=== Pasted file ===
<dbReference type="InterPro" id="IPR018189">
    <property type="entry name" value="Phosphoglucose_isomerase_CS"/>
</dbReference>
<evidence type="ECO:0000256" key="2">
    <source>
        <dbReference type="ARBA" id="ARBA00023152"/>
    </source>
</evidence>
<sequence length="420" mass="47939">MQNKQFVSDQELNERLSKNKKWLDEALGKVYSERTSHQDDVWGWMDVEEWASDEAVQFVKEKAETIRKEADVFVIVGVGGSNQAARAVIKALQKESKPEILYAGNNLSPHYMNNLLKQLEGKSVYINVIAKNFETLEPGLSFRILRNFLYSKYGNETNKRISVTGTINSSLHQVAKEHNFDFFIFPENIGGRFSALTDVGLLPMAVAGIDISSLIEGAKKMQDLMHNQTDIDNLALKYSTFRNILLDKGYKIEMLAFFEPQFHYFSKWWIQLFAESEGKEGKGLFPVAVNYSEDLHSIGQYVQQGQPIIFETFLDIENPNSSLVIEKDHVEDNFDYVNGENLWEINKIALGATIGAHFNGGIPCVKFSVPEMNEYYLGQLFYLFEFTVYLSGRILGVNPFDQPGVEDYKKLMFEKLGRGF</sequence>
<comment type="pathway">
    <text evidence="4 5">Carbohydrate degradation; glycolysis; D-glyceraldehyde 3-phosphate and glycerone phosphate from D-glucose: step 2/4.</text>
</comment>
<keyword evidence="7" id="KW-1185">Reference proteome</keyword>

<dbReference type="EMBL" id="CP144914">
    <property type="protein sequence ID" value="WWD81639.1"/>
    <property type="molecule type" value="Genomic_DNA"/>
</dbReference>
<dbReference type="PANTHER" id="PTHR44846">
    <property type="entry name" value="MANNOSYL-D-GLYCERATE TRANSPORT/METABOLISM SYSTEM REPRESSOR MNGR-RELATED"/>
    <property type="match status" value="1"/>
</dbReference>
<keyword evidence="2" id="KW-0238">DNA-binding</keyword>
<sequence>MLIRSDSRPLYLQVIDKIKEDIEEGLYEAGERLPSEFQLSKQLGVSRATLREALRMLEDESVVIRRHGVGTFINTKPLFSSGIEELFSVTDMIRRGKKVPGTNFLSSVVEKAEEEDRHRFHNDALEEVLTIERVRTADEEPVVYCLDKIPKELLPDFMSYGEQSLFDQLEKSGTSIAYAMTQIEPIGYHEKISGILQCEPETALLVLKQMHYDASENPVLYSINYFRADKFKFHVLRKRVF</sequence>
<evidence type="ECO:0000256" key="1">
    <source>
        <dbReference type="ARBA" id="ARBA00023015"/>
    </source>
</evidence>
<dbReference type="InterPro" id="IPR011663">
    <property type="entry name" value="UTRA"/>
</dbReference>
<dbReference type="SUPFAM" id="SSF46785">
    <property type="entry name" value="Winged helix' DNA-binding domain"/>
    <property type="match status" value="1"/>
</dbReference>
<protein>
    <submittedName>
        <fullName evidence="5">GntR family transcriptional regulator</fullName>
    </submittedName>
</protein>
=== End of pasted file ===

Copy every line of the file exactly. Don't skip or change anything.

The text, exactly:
<dbReference type="InterPro" id="IPR018189">
    <property type="entry name" value="Phosphoglucose_isomerase_CS"/>
</dbReference>
<evidence type="ECO:0000256" key="2">
    <source>
        <dbReference type="ARBA" id="ARBA00023152"/>
    </source>
</evidence>
<sequence length="420" mass="47939">MQNKQFVSDQELNERLSKNKKWLDEALGKVYSERTSHQDDVWGWMDVEEWASDEAVQFVKEKAETIRKEADVFVIVGVGGSNQAARAVIKALQKESKPEILYAGNNLSPHYMNNLLKQLEGKSVYINVIAKNFETLEPGLSFRILRNFLYSKYGNETNKRISVTGTINSSLHQVAKEHNFDFFIFPENIGGRFSALTDVGLLPMAVAGIDISSLIEGAKKMQDLMHNQTDIDNLALKYSTFRNILLDKGYKIEMLAFFEPQFHYFSKWWIQLFAESEGKEGKGLFPVAVNYSEDLHSIGQYVQQGQPIIFETFLDIENPNSSLVIEKDHVEDNFDYVNGENLWEINKIALGATIGAHFNGGIPCVKFSVPEMNEYYLGQLFYLFEFTVYLSGRILGVNPFDQPGVEDYKKLMFEKLGRGF</sequence>
<comment type="pathway">
    <text evidence="4 5">Carbohydrate degradation; glycolysis; D-glyceraldehyde 3-phosphate and glycerone phosphate from D-glucose: step 2/4.</text>
</comment>
<keyword evidence="7" id="KW-1185">Reference proteome</keyword>

<dbReference type="EMBL" id="CP144914">
    <property type="protein sequence ID" value="WWD81639.1"/>
    <property type="molecule type" value="Genomic_DNA"/>
</dbReference>
<dbReference type="PANTHER" id="PTHR44846">
    <property type="entry name" value="MANNOSYL-D-GLYCERATE TRANSPORT/METABOLISM SYSTEM REPRESSOR MNGR-RELATED"/>
    <property type="match status" value="1"/>
</dbReference>
<keyword evidence="2" id="KW-0238">DNA-binding</keyword>
<sequence>MLIRSDSRPLYLQVIDKIKEDIEEGLYEAGERLPSEFQLSKQLGVSRATLREALRMLEDESVVIRRHGVGTFINTKPLFSSGIEELFSVTDMIRRGKKVPGTNFLSSVVEKAEEEDRHRFHNDALEEVLTIERVRTADEEPVVYCLDKIPKELLPDFMSYGEQSLFDQLEKSGTSIAYAMTQIEPIGYHEKISGILQCEPETALLVLKQMHYDASENPVLYSINYFRADKFKFHVLRKRVF</sequence>
<evidence type="ECO:0000256" key="1">
    <source>
        <dbReference type="ARBA" id="ARBA00023015"/>
    </source>
</evidence>
<dbReference type="InterPro" id="IPR011663">
    <property type="entry name" value="UTRA"/>
</dbReference>
<dbReference type="SUPFAM" id="SSF46785">
    <property type="entry name" value="Winged helix' DNA-binding domain"/>
    <property type="match status" value="1"/>
</dbReference>
<protein>
    <submittedName>
        <fullName evidence="5">GntR family transcriptional regulator</fullName>
    </submittedName>
</protein>